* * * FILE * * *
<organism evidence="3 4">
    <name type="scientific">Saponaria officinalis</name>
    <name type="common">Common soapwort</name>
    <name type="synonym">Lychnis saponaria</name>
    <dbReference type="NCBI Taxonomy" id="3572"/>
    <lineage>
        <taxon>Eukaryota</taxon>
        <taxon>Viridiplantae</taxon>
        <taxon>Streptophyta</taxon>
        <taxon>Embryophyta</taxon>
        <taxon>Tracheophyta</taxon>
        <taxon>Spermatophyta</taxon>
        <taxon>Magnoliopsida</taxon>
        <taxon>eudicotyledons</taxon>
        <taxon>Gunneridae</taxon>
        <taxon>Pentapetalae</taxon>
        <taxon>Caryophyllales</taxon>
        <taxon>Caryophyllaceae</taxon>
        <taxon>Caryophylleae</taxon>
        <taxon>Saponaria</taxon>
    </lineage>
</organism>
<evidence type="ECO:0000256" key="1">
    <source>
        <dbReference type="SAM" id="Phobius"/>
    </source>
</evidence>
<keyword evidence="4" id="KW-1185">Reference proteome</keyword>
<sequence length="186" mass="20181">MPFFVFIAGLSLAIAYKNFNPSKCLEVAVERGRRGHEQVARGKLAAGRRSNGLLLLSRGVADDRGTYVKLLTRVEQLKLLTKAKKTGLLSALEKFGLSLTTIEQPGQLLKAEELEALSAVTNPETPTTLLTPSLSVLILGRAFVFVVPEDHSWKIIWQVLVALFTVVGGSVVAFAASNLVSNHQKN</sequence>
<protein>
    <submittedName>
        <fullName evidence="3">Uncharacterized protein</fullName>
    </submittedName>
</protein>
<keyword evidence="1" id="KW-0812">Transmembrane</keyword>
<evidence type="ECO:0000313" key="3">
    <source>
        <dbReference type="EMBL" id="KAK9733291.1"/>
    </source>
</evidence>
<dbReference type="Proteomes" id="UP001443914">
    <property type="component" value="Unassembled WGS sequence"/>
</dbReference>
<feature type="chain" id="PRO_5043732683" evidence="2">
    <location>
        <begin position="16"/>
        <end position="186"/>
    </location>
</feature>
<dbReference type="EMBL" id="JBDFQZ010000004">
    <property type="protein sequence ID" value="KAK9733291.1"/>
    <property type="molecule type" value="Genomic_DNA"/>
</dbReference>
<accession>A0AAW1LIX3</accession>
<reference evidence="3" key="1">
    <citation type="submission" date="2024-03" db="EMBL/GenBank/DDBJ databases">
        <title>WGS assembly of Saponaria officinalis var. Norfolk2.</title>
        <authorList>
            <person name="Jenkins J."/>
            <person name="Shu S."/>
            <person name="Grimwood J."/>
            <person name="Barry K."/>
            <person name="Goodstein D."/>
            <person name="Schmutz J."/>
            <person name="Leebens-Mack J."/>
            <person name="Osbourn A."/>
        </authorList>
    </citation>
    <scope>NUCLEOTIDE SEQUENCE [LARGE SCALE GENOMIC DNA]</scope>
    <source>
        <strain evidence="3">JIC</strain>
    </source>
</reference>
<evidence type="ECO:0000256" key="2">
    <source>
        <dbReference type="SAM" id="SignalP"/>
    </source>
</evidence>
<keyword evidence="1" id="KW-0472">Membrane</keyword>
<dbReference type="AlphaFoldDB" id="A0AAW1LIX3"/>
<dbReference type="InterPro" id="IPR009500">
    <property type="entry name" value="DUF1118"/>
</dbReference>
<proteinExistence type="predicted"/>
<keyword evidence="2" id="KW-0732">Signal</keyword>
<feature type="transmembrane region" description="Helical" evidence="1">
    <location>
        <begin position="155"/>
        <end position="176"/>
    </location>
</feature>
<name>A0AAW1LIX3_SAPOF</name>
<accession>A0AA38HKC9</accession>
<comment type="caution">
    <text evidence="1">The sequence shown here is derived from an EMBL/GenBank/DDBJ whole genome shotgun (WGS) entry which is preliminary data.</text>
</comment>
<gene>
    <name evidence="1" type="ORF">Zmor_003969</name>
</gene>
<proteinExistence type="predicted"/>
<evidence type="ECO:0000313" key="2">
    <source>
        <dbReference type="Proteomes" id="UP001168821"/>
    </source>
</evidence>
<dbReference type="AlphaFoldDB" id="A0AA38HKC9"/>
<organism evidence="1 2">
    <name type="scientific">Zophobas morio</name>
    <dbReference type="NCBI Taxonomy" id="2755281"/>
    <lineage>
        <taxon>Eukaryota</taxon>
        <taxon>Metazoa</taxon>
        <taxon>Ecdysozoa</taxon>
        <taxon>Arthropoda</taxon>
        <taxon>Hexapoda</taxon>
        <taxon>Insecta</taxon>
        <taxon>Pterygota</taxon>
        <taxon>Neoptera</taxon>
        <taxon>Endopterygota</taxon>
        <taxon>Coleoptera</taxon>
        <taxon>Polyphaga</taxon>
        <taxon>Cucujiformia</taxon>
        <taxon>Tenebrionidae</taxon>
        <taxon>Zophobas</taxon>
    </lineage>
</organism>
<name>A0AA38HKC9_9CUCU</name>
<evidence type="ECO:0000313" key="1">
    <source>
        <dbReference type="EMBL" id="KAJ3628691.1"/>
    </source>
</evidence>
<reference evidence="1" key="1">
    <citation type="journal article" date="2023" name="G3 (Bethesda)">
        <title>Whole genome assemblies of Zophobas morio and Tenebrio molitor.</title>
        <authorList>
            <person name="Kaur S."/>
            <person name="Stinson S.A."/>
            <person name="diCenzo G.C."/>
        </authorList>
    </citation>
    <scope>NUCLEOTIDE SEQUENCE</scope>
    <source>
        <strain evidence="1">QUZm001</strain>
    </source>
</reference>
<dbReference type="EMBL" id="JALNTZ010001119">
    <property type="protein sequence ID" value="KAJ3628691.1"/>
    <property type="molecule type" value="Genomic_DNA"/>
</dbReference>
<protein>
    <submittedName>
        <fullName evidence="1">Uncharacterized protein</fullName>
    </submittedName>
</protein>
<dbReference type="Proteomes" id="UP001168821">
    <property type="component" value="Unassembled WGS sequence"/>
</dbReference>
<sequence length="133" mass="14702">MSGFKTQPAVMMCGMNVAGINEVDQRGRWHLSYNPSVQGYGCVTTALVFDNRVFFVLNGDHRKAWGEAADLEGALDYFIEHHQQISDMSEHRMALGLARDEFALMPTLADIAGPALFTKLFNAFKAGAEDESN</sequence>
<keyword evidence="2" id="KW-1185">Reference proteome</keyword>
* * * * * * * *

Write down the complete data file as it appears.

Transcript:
<organism evidence="3 4">
    <name type="scientific">Saponaria officinalis</name>
    <name type="common">Common soapwort</name>
    <name type="synonym">Lychnis saponaria</name>
    <dbReference type="NCBI Taxonomy" id="3572"/>
    <lineage>
        <taxon>Eukaryota</taxon>
        <taxon>Viridiplantae</taxon>
        <taxon>Streptophyta</taxon>
        <taxon>Embryophyta</taxon>
        <taxon>Tracheophyta</taxon>
        <taxon>Spermatophyta</taxon>
        <taxon>Magnoliopsida</taxon>
        <taxon>eudicotyledons</taxon>
        <taxon>Gunneridae</taxon>
        <taxon>Pentapetalae</taxon>
        <taxon>Caryophyllales</taxon>
        <taxon>Caryophyllaceae</taxon>
        <taxon>Caryophylleae</taxon>
        <taxon>Saponaria</taxon>
    </lineage>
</organism>
<evidence type="ECO:0000256" key="1">
    <source>
        <dbReference type="SAM" id="Phobius"/>
    </source>
</evidence>
<keyword evidence="4" id="KW-1185">Reference proteome</keyword>
<sequence length="186" mass="20181">MPFFVFIAGLSLAIAYKNFNPSKCLEVAVERGRRGHEQVARGKLAAGRRSNGLLLLSRGVADDRGTYVKLLTRVEQLKLLTKAKKTGLLSALEKFGLSLTTIEQPGQLLKAEELEALSAVTNPETPTTLLTPSLSVLILGRAFVFVVPEDHSWKIIWQVLVALFTVVGGSVVAFAASNLVSNHQKN</sequence>
<protein>
    <submittedName>
        <fullName evidence="3">Uncharacterized protein</fullName>
    </submittedName>
</protein>
<keyword evidence="1" id="KW-0812">Transmembrane</keyword>
<evidence type="ECO:0000313" key="3">
    <source>
        <dbReference type="EMBL" id="KAK9733291.1"/>
    </source>
</evidence>
<dbReference type="Proteomes" id="UP001443914">
    <property type="component" value="Unassembled WGS sequence"/>
</dbReference>
<feature type="chain" id="PRO_5043732683" evidence="2">
    <location>
        <begin position="16"/>
        <end position="186"/>
    </location>
</feature>
<dbReference type="EMBL" id="JBDFQZ010000004">
    <property type="protein sequence ID" value="KAK9733291.1"/>
    <property type="molecule type" value="Genomic_DNA"/>
</dbReference>
<accession>A0AAW1LIX3</accession>
<reference evidence="3" key="1">
    <citation type="submission" date="2024-03" db="EMBL/GenBank/DDBJ databases">
        <title>WGS assembly of Saponaria officinalis var. Norfolk2.</title>
        <authorList>
            <person name="Jenkins J."/>
            <person name="Shu S."/>
            <person name="Grimwood J."/>
            <person name="Barry K."/>
            <person name="Goodstein D."/>
            <person name="Schmutz J."/>
            <person name="Leebens-Mack J."/>
            <person name="Osbourn A."/>
        </authorList>
    </citation>
    <scope>NUCLEOTIDE SEQUENCE [LARGE SCALE GENOMIC DNA]</scope>
    <source>
        <strain evidence="3">JIC</strain>
    </source>
</reference>
<evidence type="ECO:0000256" key="2">
    <source>
        <dbReference type="SAM" id="SignalP"/>
    </source>
</evidence>
<keyword evidence="1" id="KW-0472">Membrane</keyword>
<dbReference type="AlphaFoldDB" id="A0AAW1LIX3"/>
<dbReference type="InterPro" id="IPR009500">
    <property type="entry name" value="DUF1118"/>
</dbReference>
<proteinExistence type="predicted"/>
<keyword evidence="2" id="KW-0732">Signal</keyword>
<feature type="transmembrane region" description="Helical" evidence="1">
    <location>
        <begin position="155"/>
        <end position="176"/>
    </location>
</feature>
<name>A0AAW1LIX3_SAPOF</name>
<accession>A0AA38HKC9</accession>
<comment type="caution">
    <text evidence="1">The sequence shown here is derived from an EMBL/GenBank/DDBJ whole genome shotgun (WGS) entry which is preliminary data.</text>
</comment>
<gene>
    <name evidence="1" type="ORF">Zmor_003969</name>
</gene>
<proteinExistence type="predicted"/>
<evidence type="ECO:0000313" key="2">
    <source>
        <dbReference type="Proteomes" id="UP001168821"/>
    </source>
</evidence>
<dbReference type="AlphaFoldDB" id="A0AA38HKC9"/>
<organism evidence="1 2">
    <name type="scientific">Zophobas morio</name>
    <dbReference type="NCBI Taxonomy" id="2755281"/>
    <lineage>
        <taxon>Eukaryota</taxon>
        <taxon>Metazoa</taxon>
        <taxon>Ecdysozoa</taxon>
        <taxon>Arthropoda</taxon>
        <taxon>Hexapoda</taxon>
        <taxon>Insecta</taxon>
        <taxon>Pterygota</taxon>
        <taxon>Neoptera</taxon>
        <taxon>Endopterygota</taxon>
        <taxon>Coleoptera</taxon>
        <taxon>Polyphaga</taxon>
        <taxon>Cucujiformia</taxon>
        <taxon>Tenebrionidae</taxon>
        <taxon>Zophobas</taxon>
    </lineage>
</organism>
<name>A0AA38HKC9_9CUCU</name>
<evidence type="ECO:0000313" key="1">
    <source>
        <dbReference type="EMBL" id="KAJ3628691.1"/>
    </source>
</evidence>
<reference evidence="1" key="1">
    <citation type="journal article" date="2023" name="G3 (Bethesda)">
        <title>Whole genome assemblies of Zophobas morio and Tenebrio molitor.</title>
        <authorList>
            <person name="Kaur S."/>
            <person name="Stinson S.A."/>
            <person name="diCenzo G.C."/>
        </authorList>
    </citation>
    <scope>NUCLEOTIDE SEQUENCE</scope>
    <source>
        <strain evidence="1">QUZm001</strain>
    </source>
</reference>
<dbReference type="EMBL" id="JALNTZ010001119">
    <property type="protein sequence ID" value="KAJ3628691.1"/>
    <property type="molecule type" value="Genomic_DNA"/>
</dbReference>
<protein>
    <submittedName>
        <fullName evidence="1">Uncharacterized protein</fullName>
    </submittedName>
</protein>
<dbReference type="Proteomes" id="UP001168821">
    <property type="component" value="Unassembled WGS sequence"/>
</dbReference>
<sequence length="133" mass="14702">MSGFKTQPAVMMCGMNVAGINEVDQRGRWHLSYNPSVQGYGCVTTALVFDNRVFFVLNGDHRKAWGEAADLEGALDYFIEHHQQISDMSEHRMALGLARDEFALMPTLADIAGPALFTKLFNAFKAGAEDESN</sequence>
<keyword evidence="2" id="KW-1185">Reference proteome</keyword>